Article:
Soundproofing Solutions for Walls, Windows and Curtains

How to Soundproof a Ceiling in a Flat

Have you walked into your flat after a long, exhausting day at work, heard your neighbours stomping their feet on the floor above and thought to yourself, “man I need to soundproof this ceiling”? Well, if you have, it’s time you did.

The benefit of soundproofing your ceiling is that you not only keep the noise from your neighbours out, but you also keep your noise in, you don’t need nosy neighbours listening in on your conversations.

Before we talk about how to soundproof a ceiling, let’s look at things to consider before soundproofing and the different types of ceilings. Understanding this will better help you know how to soundproof your ceiling.

Alright here goes, there are basically two types of ceilings.

  • Drop or suspended ceiling. And,
  • Drywall ceiling.

Drop or suspended ceilings are known for their aesthetic quality. They can be removed and come with in-built decoupling. However, insulation[1] in a drop ceiling is not very effective because its very design allows for the passing of sound.

On the other hand, the drywall ceiling is very convenient for soundproofing because it is easy to remove and allows you to make changes to them easily. Drywall ceiling also has sound-isolating properties.

Things to Consider Before Soundproofing Your Ceiling

  • Talk to Your Neighbours: If you are on friendly terms with them, this shouldn’t be a problem. Find out what they can do to reduce the noise. You can also suggest that they place underlay boards on their floors, they are not as expensive, and if they don’t mind, you can offer to pay for it. That will give them a nice incentive to agree, and it’d be wise to mention that the soundproofing will serve you as much as it will serve them.
  • Check Your Lease: You don’t want to go making changes to your ceiling if your lease expressly forbids you to do so. So, contact your landlord or caretaker before you start anything.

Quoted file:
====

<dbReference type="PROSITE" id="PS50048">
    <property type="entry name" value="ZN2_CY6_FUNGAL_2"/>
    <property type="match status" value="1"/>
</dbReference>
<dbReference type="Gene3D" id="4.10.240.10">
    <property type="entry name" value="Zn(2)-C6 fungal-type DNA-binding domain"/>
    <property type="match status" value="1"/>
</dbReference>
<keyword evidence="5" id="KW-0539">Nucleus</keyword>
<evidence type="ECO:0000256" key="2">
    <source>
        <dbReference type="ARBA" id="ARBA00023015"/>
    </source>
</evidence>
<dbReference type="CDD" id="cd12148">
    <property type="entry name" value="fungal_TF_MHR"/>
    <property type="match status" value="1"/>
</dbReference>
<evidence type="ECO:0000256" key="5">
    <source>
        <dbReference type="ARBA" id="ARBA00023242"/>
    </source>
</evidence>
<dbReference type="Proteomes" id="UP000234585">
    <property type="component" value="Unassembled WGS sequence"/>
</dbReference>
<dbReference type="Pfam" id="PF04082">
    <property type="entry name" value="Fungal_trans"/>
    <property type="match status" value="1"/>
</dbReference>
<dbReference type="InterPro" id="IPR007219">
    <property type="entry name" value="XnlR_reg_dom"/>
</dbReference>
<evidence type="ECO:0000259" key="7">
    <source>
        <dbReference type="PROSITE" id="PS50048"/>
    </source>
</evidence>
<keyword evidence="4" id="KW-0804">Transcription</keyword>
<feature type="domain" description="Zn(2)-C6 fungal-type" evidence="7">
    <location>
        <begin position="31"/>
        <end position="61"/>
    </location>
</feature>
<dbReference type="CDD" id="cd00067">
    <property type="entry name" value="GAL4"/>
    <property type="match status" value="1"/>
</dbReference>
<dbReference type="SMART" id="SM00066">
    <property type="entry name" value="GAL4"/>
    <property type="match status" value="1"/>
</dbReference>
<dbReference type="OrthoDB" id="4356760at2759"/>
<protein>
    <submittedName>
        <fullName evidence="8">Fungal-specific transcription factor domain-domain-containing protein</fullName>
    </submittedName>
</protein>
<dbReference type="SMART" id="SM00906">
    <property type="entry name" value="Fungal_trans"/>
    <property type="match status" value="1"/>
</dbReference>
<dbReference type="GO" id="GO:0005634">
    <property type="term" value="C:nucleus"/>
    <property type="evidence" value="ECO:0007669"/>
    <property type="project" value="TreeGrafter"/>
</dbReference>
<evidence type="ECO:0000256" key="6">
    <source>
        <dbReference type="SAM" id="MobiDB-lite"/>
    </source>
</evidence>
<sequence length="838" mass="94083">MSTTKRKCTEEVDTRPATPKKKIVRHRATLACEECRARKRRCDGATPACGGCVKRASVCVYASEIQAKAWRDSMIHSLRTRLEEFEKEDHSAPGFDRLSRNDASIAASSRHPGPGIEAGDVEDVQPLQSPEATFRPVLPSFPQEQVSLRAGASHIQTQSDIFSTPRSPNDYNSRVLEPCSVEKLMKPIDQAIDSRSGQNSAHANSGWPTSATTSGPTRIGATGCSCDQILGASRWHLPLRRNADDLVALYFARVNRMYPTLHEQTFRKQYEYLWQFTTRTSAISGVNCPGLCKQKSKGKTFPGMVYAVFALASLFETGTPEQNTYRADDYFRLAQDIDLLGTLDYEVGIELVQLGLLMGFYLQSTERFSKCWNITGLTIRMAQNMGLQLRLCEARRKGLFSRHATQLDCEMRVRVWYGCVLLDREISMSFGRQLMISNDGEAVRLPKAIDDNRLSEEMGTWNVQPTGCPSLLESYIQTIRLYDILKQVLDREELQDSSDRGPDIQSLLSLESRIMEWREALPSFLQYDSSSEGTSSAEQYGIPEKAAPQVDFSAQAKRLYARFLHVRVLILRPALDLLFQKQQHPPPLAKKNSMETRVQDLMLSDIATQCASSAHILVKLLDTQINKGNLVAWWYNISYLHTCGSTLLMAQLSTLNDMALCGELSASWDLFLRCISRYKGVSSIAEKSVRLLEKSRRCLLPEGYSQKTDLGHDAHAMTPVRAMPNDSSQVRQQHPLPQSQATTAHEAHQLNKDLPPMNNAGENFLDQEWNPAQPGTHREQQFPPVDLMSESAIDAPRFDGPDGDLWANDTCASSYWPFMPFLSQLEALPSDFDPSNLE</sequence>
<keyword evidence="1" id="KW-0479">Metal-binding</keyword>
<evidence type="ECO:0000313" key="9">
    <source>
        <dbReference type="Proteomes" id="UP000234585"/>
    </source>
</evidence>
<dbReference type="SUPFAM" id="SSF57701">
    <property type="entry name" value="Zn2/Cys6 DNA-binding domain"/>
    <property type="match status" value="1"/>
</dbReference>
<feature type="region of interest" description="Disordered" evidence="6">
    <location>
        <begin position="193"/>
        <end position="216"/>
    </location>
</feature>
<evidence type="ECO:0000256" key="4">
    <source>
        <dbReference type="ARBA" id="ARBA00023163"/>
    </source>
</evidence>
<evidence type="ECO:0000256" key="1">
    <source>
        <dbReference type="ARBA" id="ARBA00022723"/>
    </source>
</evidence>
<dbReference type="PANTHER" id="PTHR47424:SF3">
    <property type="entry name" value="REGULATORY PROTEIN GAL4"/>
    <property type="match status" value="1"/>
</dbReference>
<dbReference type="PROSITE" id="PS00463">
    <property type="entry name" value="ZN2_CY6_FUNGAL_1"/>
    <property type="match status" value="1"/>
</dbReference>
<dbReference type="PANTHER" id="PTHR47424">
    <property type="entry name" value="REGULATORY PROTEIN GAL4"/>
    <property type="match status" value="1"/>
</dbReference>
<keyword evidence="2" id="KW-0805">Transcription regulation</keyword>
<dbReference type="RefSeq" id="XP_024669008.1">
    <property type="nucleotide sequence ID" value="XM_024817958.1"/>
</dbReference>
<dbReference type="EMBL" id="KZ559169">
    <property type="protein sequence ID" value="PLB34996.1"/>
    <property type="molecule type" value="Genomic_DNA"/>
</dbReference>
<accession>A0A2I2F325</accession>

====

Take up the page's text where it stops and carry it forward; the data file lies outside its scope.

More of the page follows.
How to Soundproof a Ceiling

Add a Ceiling

First off, the higher your ceiling, the more likely this will work. If you have a low ceiling, you may not want to consider this. That is because you will lose ceiling height after you’ve done this. What happens here is that you add an extra ceiling to your already existing ceiling. This method is effective and not all that expensive, depending on your budget. You will, however, need a professional to install this for you, this will naturally add to the coverall cost, but as mentioned earlier, it is a very effective solution.

Use Acoustic Insulation Panels

That is the most affordable option, but it is not as effective as adding a false ceiling. However, its effectiveness should depend on the noise level.

Also, as solutions go, it is not a bad idea to try this out before investing in a more costly solution. That can be easily purchased and installed.

Use Mass Loaded Vinyl

Mass loaded vinyl, also known as MLV, is designed with materials that allow it to block sound. It’s got a density that allows for effective sound blocking, and as damping goes, it is an effective technique especially for blocking airborne sounds.

Install Extra Insulation Between Joists

Unlike the other methods, this one involves removing your ceiling. However, if your ceiling is a drywall ceiling, then it shouldn’t be that much of a problem.

What happens here is that your ceiling is removed, insulation is added between its joists and then it is replaced. Before you travel this road though you should know that it may not eliminate footsteps, so it is likely that you will still hear the stomping upstairs.

Also, depending on your ceiling, this may turn out to be quite expensive. And, you’d need to stay at a friend’s place until the renovations are complete. Again, your lease may not permit this.


Find And Cover Any Holes

Okay, so it is probably unlikely that your ceiling will have holes what with people living above them and all but before you proceed with any of the above options you can find out if there are holes in the ceiling and cover them.

If it’s a new flat, then the odds of this is pretty low, if it’s an old one, then you may likely find holes or crevices especially if the caretaker is not particular about caring for the building.

Doing this may save you the trouble and expense of doing any of the above options, and it may just be enough to fix your noise problem.

In conclusion, soundproofing your ceiling may seem overwhelming, but once you set your mind to it, it’s not that bad. Your concentration and peace of mind shouldn’t suffer when there are many available options to solve your problem. So pick one and get to work.


[1] Link